Challenging Corporate Abuse: Week 1

I am an intern at Corporate Accountability International, formerly known as Infact. It is a non-profit organization that is passionately driven by its mission is to stop corporate abuse of human rights, the environment, and any and all threats to the well-being of the public.  Corporate Accountability International uses strategic measures to pressure corporations through public support to cease dangerous practices.  I am working on their domestic water campaign to challenge corporate control of our water. The two umbrella campaigns within that are Think Outside The Bottle and Public Water Works.

I’m working on a project to support National Parks going bottled-water-free. I will also help to gather support for our organization and cause through methods such as petitions, which is what we did this past week. At the Cambridge River Festival, we obtained over 400 signatures for our Think Outside the Bottle petition, showing support for tap over bottled water, and our petition to urge McDonald’s to stop marketing to children.

This is a poster from our Food Campaign to challenge McDonald's by working to stop them from marketing to children with tactics such as their clown, Ronald McDonald.
Poster from the Value [the] Meal Campaign calling on Ronald McDonald to “retire” from his job marketing fast food to kids.

I found my internship both on as well as through the listserv of my job last summer with the Schuster Institute for Investigative Journalism. I was immediately struck by the human rights focus of the organization. I was also impressed with the extensive application and interview process, which first proved to me that the people of this organization are serious about what they do.

During all three interviews I took part in, I could see how passionate each and every employee was. It is clearly a cohesive group of individuals who work together to make real change happen in an organized and aggressive way. I see more and more proof of this every day I spend with them. In addition to everything I have already learned from all of the organized orientation presentations about every aspect of the organization, I have also begun to get to know a great group of 11 other fellow interns. I have already learned so much about the horrendous practices of transnational corporations, as well as the consequences of their environmental and human rights abuses on a national and global scale. Much of what I learned about corporate control of our water is summed up in this incredibly helpful video produced by Corporate Accountability International called“The Story of Bottled Water.”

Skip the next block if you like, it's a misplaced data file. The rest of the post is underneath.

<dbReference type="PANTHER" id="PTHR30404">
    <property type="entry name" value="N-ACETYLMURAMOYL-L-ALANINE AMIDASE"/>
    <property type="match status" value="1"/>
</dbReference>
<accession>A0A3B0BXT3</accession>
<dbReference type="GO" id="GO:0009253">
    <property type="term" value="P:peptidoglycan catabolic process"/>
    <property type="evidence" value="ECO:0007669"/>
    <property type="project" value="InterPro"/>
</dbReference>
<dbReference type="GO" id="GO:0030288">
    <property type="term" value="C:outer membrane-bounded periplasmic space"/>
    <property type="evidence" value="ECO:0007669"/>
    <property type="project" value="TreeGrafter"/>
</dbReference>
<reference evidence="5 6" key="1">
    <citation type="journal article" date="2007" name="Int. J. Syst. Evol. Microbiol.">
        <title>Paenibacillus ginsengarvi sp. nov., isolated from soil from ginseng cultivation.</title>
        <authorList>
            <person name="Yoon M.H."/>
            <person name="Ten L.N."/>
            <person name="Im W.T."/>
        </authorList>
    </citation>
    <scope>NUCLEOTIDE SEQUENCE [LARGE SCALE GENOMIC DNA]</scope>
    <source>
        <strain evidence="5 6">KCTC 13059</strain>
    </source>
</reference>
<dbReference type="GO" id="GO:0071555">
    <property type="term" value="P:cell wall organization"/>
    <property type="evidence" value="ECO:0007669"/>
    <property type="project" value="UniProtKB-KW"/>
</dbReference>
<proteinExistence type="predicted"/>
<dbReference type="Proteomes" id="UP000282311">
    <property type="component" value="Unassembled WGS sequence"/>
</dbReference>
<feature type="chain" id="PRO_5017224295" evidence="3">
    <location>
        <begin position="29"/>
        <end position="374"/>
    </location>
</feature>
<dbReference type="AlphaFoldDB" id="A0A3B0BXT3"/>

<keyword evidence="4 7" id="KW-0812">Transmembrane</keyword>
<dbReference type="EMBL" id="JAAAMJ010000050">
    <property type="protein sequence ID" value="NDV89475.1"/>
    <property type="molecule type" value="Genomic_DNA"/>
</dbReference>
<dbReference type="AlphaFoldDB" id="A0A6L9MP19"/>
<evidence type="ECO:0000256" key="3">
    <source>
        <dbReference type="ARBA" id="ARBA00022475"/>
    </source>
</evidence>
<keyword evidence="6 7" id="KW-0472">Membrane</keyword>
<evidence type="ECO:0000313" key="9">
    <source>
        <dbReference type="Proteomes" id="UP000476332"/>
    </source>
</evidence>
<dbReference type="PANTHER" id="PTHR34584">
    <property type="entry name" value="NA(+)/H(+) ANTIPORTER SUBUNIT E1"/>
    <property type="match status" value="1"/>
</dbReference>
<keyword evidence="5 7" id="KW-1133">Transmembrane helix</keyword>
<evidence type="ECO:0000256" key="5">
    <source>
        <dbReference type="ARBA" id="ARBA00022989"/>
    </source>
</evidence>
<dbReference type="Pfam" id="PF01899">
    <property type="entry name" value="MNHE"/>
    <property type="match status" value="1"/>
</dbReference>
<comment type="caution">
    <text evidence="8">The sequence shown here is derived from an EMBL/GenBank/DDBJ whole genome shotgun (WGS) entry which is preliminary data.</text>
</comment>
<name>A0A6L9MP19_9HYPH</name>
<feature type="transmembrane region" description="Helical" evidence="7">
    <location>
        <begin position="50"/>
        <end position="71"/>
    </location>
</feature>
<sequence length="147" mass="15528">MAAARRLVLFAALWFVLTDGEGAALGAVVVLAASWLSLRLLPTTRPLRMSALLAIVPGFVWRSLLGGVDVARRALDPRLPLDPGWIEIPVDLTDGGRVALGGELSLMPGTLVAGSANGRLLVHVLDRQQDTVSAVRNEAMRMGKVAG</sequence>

This summer, I hope to learn more about the specific consequences of the privatization of water in the hands of enormous organizations that take water as a natural resource that is actually a human right, and bottle it up into a commodity to sell it back to us at thousands of times the cost we should be paying for it. I expect to learn more about this type of manufactured demand, and more about whether huge transnational corporations that are legally bound to make profits for their shareholders are inherently evil, or simply amoral. After meeting with my supervisor, I am also looking forward to becoming a much more effective campaign organizer with more experience organizing individual on a large scale and keeping track of everyone in the most efficient way possible.

–Kate Cohen ’14



2 thoughts on “Challenging Corporate Abuse: Week 1”

  1. Hello Kate,

    I was very excited to read your post. I am also very interested in studying corporate abuse (and I also work at the Schuster Institute for Investigative Journalism–so I understand your fervor toward this subject!)
    What I really like about your post is how you bring up a very important ethical concern, as to how corporations can take advantage of what should be human rights and overcharge us for the use of water. It’s hard to understand where these corporations come from. But the fact that you are willing to analyze their point of view, and not just write them off as a faceless evil, is an approach that will aid in your learning of this tough ethical issue.
    It sounds like your inherent leadership skills and motivation will take you far. Good Luck!

    -Karrah ’15

  2. Hi Karrah,

    Thanks for the comment! I hope you’re enjoying your time at Schuster Institute – I definitely learned a ton working there last summer. I definitely think the reasoning behind corporations ignoring ethical issues boils down to one thing: profit. You’re right, though – there are people making decisions for these corporations, and it is important to work with them to make change. Thanks again for commenting!

    -Kate ’14

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